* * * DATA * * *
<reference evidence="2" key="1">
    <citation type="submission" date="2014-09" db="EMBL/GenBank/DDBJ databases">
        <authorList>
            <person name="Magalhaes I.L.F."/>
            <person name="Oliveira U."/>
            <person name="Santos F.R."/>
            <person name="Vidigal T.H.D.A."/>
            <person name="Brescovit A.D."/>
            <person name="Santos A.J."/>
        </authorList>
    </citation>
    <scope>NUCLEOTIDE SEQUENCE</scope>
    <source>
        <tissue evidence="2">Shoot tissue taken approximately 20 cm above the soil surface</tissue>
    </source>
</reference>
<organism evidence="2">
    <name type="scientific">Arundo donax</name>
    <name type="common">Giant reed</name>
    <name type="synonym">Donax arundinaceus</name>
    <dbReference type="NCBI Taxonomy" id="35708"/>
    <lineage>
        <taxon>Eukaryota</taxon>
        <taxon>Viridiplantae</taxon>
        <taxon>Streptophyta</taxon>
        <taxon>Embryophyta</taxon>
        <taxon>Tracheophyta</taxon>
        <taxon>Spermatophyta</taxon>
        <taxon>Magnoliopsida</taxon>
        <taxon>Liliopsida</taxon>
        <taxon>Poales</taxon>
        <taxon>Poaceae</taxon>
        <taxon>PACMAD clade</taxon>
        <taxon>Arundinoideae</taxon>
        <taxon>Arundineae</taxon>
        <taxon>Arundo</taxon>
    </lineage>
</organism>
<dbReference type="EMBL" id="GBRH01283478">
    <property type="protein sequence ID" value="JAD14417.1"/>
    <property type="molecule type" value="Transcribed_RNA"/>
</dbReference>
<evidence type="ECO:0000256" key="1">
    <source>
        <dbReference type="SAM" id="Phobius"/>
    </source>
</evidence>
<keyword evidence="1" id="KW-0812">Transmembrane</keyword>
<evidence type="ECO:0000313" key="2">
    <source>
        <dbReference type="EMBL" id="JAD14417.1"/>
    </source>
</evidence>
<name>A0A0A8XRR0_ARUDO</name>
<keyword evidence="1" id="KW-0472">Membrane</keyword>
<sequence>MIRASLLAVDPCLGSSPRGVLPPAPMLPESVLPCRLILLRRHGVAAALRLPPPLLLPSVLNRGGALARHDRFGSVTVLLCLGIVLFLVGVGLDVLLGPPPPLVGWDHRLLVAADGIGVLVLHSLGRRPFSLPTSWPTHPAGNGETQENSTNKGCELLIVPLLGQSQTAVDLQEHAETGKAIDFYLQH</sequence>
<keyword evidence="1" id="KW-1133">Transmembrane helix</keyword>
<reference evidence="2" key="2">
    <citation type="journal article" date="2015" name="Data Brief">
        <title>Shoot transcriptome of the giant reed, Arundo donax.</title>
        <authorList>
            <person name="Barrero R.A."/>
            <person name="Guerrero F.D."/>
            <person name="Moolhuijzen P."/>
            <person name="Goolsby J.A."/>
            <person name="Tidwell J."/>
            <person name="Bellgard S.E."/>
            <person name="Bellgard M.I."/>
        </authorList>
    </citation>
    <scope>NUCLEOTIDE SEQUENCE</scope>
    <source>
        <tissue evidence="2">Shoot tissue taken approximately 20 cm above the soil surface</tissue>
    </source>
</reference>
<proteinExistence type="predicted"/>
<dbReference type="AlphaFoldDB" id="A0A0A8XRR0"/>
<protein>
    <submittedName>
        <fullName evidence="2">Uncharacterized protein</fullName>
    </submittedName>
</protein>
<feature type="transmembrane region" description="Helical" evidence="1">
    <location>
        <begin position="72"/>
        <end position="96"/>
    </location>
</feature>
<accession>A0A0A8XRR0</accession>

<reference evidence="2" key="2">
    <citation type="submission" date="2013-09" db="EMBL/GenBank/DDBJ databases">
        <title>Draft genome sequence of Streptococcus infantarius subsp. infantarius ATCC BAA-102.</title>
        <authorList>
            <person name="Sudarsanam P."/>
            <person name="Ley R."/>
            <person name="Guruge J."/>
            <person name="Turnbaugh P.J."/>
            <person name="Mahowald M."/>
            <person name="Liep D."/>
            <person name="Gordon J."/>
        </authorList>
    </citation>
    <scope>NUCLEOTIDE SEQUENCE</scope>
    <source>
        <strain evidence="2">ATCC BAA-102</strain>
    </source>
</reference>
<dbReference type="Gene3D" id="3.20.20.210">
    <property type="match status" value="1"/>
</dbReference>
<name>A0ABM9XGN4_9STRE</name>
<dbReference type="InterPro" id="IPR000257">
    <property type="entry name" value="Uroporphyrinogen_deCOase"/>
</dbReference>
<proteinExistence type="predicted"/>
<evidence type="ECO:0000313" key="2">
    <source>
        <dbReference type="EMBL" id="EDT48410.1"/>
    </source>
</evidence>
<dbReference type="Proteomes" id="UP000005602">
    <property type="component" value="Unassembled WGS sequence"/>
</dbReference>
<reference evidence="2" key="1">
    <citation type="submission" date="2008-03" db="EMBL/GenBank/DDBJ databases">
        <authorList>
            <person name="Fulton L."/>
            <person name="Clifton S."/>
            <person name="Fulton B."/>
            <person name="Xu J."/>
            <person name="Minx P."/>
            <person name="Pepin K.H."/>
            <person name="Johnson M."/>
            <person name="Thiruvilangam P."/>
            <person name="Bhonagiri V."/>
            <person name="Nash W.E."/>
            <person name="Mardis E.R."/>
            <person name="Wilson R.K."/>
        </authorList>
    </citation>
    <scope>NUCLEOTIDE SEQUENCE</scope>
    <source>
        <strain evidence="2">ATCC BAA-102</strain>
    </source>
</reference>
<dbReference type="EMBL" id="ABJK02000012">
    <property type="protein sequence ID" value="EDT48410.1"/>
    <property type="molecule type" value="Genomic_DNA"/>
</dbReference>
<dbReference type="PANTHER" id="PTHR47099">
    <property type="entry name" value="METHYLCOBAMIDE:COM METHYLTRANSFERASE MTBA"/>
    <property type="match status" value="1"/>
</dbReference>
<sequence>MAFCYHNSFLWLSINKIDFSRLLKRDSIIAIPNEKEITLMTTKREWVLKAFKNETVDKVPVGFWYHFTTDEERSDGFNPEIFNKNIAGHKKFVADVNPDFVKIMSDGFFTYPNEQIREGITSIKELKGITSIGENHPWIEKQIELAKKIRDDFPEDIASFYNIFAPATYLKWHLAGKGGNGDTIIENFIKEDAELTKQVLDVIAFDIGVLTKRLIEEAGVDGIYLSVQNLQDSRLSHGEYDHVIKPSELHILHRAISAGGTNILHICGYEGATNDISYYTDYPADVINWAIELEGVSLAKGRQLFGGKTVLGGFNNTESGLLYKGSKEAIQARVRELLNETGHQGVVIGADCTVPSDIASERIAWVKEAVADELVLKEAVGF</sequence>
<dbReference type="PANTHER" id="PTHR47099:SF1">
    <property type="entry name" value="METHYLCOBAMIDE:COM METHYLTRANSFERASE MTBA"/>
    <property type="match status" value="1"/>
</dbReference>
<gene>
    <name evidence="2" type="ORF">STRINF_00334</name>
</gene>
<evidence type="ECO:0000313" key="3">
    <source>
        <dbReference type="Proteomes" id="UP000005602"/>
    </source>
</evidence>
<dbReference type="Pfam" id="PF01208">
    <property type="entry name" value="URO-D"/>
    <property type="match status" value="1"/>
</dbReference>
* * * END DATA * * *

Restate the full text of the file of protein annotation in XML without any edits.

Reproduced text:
<reference evidence="2" key="1">
    <citation type="submission" date="2014-09" db="EMBL/GenBank/DDBJ databases">
        <authorList>
            <person name="Magalhaes I.L.F."/>
            <person name="Oliveira U."/>
            <person name="Santos F.R."/>
            <person name="Vidigal T.H.D.A."/>
            <person name="Brescovit A.D."/>
            <person name="Santos A.J."/>
        </authorList>
    </citation>
    <scope>NUCLEOTIDE SEQUENCE</scope>
    <source>
        <tissue evidence="2">Shoot tissue taken approximately 20 cm above the soil surface</tissue>
    </source>
</reference>
<organism evidence="2">
    <name type="scientific">Arundo donax</name>
    <name type="common">Giant reed</name>
    <name type="synonym">Donax arundinaceus</name>
    <dbReference type="NCBI Taxonomy" id="35708"/>
    <lineage>
        <taxon>Eukaryota</taxon>
        <taxon>Viridiplantae</taxon>
        <taxon>Streptophyta</taxon>
        <taxon>Embryophyta</taxon>
        <taxon>Tracheophyta</taxon>
        <taxon>Spermatophyta</taxon>
        <taxon>Magnoliopsida</taxon>
        <taxon>Liliopsida</taxon>
        <taxon>Poales</taxon>
        <taxon>Poaceae</taxon>
        <taxon>PACMAD clade</taxon>
        <taxon>Arundinoideae</taxon>
        <taxon>Arundineae</taxon>
        <taxon>Arundo</taxon>
    </lineage>
</organism>
<dbReference type="EMBL" id="GBRH01283478">
    <property type="protein sequence ID" value="JAD14417.1"/>
    <property type="molecule type" value="Transcribed_RNA"/>
</dbReference>
<evidence type="ECO:0000256" key="1">
    <source>
        <dbReference type="SAM" id="Phobius"/>
    </source>
</evidence>
<keyword evidence="1" id="KW-0812">Transmembrane</keyword>
<evidence type="ECO:0000313" key="2">
    <source>
        <dbReference type="EMBL" id="JAD14417.1"/>
    </source>
</evidence>
<name>A0A0A8XRR0_ARUDO</name>
<keyword evidence="1" id="KW-0472">Membrane</keyword>
<sequence>MIRASLLAVDPCLGSSPRGVLPPAPMLPESVLPCRLILLRRHGVAAALRLPPPLLLPSVLNRGGALARHDRFGSVTVLLCLGIVLFLVGVGLDVLLGPPPPLVGWDHRLLVAADGIGVLVLHSLGRRPFSLPTSWPTHPAGNGETQENSTNKGCELLIVPLLGQSQTAVDLQEHAETGKAIDFYLQH</sequence>
<keyword evidence="1" id="KW-1133">Transmembrane helix</keyword>
<reference evidence="2" key="2">
    <citation type="journal article" date="2015" name="Data Brief">
        <title>Shoot transcriptome of the giant reed, Arundo donax.</title>
        <authorList>
            <person name="Barrero R.A."/>
            <person name="Guerrero F.D."/>
            <person name="Moolhuijzen P."/>
            <person name="Goolsby J.A."/>
            <person name="Tidwell J."/>
            <person name="Bellgard S.E."/>
            <person name="Bellgard M.I."/>
        </authorList>
    </citation>
    <scope>NUCLEOTIDE SEQUENCE</scope>
    <source>
        <tissue evidence="2">Shoot tissue taken approximately 20 cm above the soil surface</tissue>
    </source>
</reference>
<proteinExistence type="predicted"/>
<dbReference type="AlphaFoldDB" id="A0A0A8XRR0"/>
<protein>
    <submittedName>
        <fullName evidence="2">Uncharacterized protein</fullName>
    </submittedName>
</protein>
<feature type="transmembrane region" description="Helical" evidence="1">
    <location>
        <begin position="72"/>
        <end position="96"/>
    </location>
</feature>
<accession>A0A0A8XRR0</accession>

<reference evidence="2" key="2">
    <citation type="submission" date="2013-09" db="EMBL/GenBank/DDBJ databases">
        <title>Draft genome sequence of Streptococcus infantarius subsp. infantarius ATCC BAA-102.</title>
        <authorList>
            <person name="Sudarsanam P."/>
            <person name="Ley R."/>
            <person name="Guruge J."/>
            <person name="Turnbaugh P.J."/>
            <person name="Mahowald M."/>
            <person name="Liep D."/>
            <person name="Gordon J."/>
        </authorList>
    </citation>
    <scope>NUCLEOTIDE SEQUENCE</scope>
    <source>
        <strain evidence="2">ATCC BAA-102</strain>
    </source>
</reference>
<dbReference type="Gene3D" id="3.20.20.210">
    <property type="match status" value="1"/>
</dbReference>
<name>A0ABM9XGN4_9STRE</name>
<dbReference type="InterPro" id="IPR000257">
    <property type="entry name" value="Uroporphyrinogen_deCOase"/>
</dbReference>
<proteinExistence type="predicted"/>
<evidence type="ECO:0000313" key="2">
    <source>
        <dbReference type="EMBL" id="EDT48410.1"/>
    </source>
</evidence>
<dbReference type="Proteomes" id="UP000005602">
    <property type="component" value="Unassembled WGS sequence"/>
</dbReference>
<reference evidence="2" key="1">
    <citation type="submission" date="2008-03" db="EMBL/GenBank/DDBJ databases">
        <authorList>
            <person name="Fulton L."/>
            <person name="Clifton S."/>
            <person name="Fulton B."/>
            <person name="Xu J."/>
            <person name="Minx P."/>
            <person name="Pepin K.H."/>
            <person name="Johnson M."/>
            <person name="Thiruvilangam P."/>
            <person name="Bhonagiri V."/>
            <person name="Nash W.E."/>
            <person name="Mardis E.R."/>
            <person name="Wilson R.K."/>
        </authorList>
    </citation>
    <scope>NUCLEOTIDE SEQUENCE</scope>
    <source>
        <strain evidence="2">ATCC BAA-102</strain>
    </source>
</reference>
<dbReference type="EMBL" id="ABJK02000012">
    <property type="protein sequence ID" value="EDT48410.1"/>
    <property type="molecule type" value="Genomic_DNA"/>
</dbReference>
<dbReference type="PANTHER" id="PTHR47099">
    <property type="entry name" value="METHYLCOBAMIDE:COM METHYLTRANSFERASE MTBA"/>
    <property type="match status" value="1"/>
</dbReference>
<sequence>MAFCYHNSFLWLSINKIDFSRLLKRDSIIAIPNEKEITLMTTKREWVLKAFKNETVDKVPVGFWYHFTTDEERSDGFNPEIFNKNIAGHKKFVADVNPDFVKIMSDGFFTYPNEQIREGITSIKELKGITSIGENHPWIEKQIELAKKIRDDFPEDIASFYNIFAPATYLKWHLAGKGGNGDTIIENFIKEDAELTKQVLDVIAFDIGVLTKRLIEEAGVDGIYLSVQNLQDSRLSHGEYDHVIKPSELHILHRAISAGGTNILHICGYEGATNDISYYTDYPADVINWAIELEGVSLAKGRQLFGGKTVLGGFNNTESGLLYKGSKEAIQARVRELLNETGHQGVVIGADCTVPSDIASERIAWVKEAVADELVLKEAVGF</sequence>
<dbReference type="PANTHER" id="PTHR47099:SF1">
    <property type="entry name" value="METHYLCOBAMIDE:COM METHYLTRANSFERASE MTBA"/>
    <property type="match status" value="1"/>
</dbReference>
<gene>
    <name evidence="2" type="ORF">STRINF_00334</name>
</gene>
<evidence type="ECO:0000313" key="3">
    <source>
        <dbReference type="Proteomes" id="UP000005602"/>
    </source>
</evidence>
<dbReference type="Pfam" id="PF01208">
    <property type="entry name" value="URO-D"/>
    <property type="match status" value="1"/>
</dbReference>